I’ve been really amazed and gratified in that I’m finding that I’m not alone in other places either.  It seems that everywhere I go anymore, there’s someone who is a cancer survivor or connected first-hand to one. In the middle of nowhere in particular, I’ll get instant best wishes and offers of support and people whom I met remember me. Walking through the Utah Arts Festival last weekend, it wasn’t the tell-tale cue ball head, but a mesh sheath around someone’s left arm that was the flag. I’d recognize a PICC line anywhere! In no time, we were comparing scars, the quality of the mesh sleeve material, and the kinds of lumens on the catheter. All I can say is that the VA has hooked me up! I have a really nice mesh sleeve that protects my PICC line, but she clearly won the scar competition, so it was a draw. I think she was still jealous!  We had a good laugh and it was nice to bring a smile to another cancer compadre!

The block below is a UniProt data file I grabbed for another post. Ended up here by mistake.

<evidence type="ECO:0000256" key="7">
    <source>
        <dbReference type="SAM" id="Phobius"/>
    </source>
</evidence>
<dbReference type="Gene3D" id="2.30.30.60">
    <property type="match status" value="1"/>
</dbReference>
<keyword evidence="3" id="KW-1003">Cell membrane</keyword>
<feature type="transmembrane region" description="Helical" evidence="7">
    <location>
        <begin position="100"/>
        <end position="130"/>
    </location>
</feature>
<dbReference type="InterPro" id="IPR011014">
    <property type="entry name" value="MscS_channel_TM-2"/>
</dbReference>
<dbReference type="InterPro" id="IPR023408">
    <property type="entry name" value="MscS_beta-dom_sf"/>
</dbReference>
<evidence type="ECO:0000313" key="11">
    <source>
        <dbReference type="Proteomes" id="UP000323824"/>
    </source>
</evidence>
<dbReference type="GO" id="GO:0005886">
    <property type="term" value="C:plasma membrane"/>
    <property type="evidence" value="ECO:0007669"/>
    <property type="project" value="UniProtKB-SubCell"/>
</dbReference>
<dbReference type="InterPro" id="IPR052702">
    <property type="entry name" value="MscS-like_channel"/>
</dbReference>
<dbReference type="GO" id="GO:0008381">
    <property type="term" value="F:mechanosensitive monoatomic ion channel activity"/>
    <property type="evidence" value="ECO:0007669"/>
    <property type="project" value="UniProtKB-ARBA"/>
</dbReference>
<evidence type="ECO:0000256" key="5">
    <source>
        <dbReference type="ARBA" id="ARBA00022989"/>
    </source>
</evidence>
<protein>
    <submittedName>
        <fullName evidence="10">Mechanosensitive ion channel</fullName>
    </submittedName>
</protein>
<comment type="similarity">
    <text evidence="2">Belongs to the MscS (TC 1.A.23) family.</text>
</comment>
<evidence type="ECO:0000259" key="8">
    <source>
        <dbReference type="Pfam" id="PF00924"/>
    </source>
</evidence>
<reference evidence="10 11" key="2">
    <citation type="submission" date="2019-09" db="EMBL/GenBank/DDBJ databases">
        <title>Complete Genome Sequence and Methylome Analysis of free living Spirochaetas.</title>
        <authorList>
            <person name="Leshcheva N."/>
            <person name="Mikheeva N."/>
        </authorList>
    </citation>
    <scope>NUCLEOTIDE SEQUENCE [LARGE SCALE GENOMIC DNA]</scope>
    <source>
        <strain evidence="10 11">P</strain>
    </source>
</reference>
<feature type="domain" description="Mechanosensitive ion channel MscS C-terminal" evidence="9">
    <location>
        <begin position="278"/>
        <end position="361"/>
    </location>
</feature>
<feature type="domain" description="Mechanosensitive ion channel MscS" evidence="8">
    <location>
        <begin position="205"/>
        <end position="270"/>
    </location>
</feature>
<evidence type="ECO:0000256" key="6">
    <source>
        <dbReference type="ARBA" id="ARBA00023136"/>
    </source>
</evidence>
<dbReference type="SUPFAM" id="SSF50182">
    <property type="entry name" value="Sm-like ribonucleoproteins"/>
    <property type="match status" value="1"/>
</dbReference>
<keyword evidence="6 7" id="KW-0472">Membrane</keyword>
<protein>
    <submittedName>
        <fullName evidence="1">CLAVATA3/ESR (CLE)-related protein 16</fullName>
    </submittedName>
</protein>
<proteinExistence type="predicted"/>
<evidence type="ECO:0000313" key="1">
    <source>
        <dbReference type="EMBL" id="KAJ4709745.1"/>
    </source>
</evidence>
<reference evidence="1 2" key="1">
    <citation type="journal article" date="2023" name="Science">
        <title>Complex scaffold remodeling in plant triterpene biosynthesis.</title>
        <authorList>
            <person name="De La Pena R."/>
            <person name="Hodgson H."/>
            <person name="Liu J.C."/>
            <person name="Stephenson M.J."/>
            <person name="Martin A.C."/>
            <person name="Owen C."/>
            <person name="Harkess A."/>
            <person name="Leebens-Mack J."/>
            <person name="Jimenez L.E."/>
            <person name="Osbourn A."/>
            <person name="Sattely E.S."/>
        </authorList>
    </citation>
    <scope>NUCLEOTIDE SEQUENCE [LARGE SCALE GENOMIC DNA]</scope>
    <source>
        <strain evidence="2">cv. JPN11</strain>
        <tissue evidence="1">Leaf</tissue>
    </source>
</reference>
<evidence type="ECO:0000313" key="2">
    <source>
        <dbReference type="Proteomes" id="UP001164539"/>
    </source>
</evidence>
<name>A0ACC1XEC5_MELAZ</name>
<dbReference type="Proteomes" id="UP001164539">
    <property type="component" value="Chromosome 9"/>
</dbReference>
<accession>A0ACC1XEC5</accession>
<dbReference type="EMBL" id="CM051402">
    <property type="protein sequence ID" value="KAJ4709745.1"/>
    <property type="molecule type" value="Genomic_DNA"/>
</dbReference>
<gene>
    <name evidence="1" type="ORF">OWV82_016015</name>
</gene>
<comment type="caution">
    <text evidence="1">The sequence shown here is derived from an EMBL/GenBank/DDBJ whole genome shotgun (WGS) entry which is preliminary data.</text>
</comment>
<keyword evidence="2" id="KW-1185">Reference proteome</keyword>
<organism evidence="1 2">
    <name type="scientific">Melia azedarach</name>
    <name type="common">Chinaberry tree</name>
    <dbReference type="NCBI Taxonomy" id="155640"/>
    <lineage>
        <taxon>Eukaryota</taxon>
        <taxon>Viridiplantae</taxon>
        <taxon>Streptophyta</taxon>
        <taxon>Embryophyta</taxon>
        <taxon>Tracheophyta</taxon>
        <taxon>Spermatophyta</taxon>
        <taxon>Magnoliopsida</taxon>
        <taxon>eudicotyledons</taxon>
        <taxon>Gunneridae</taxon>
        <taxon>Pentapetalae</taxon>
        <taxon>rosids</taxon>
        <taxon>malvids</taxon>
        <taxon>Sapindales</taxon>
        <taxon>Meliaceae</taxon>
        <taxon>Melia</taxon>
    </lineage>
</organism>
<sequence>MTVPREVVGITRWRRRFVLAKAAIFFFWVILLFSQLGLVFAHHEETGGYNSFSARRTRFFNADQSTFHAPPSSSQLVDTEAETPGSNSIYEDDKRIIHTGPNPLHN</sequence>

Seriously...look at the fuzzy hair and the
salt-and-pepper goatee! Problem is
I sound more like Nicholas Cage. Not
quite the crooner am I?!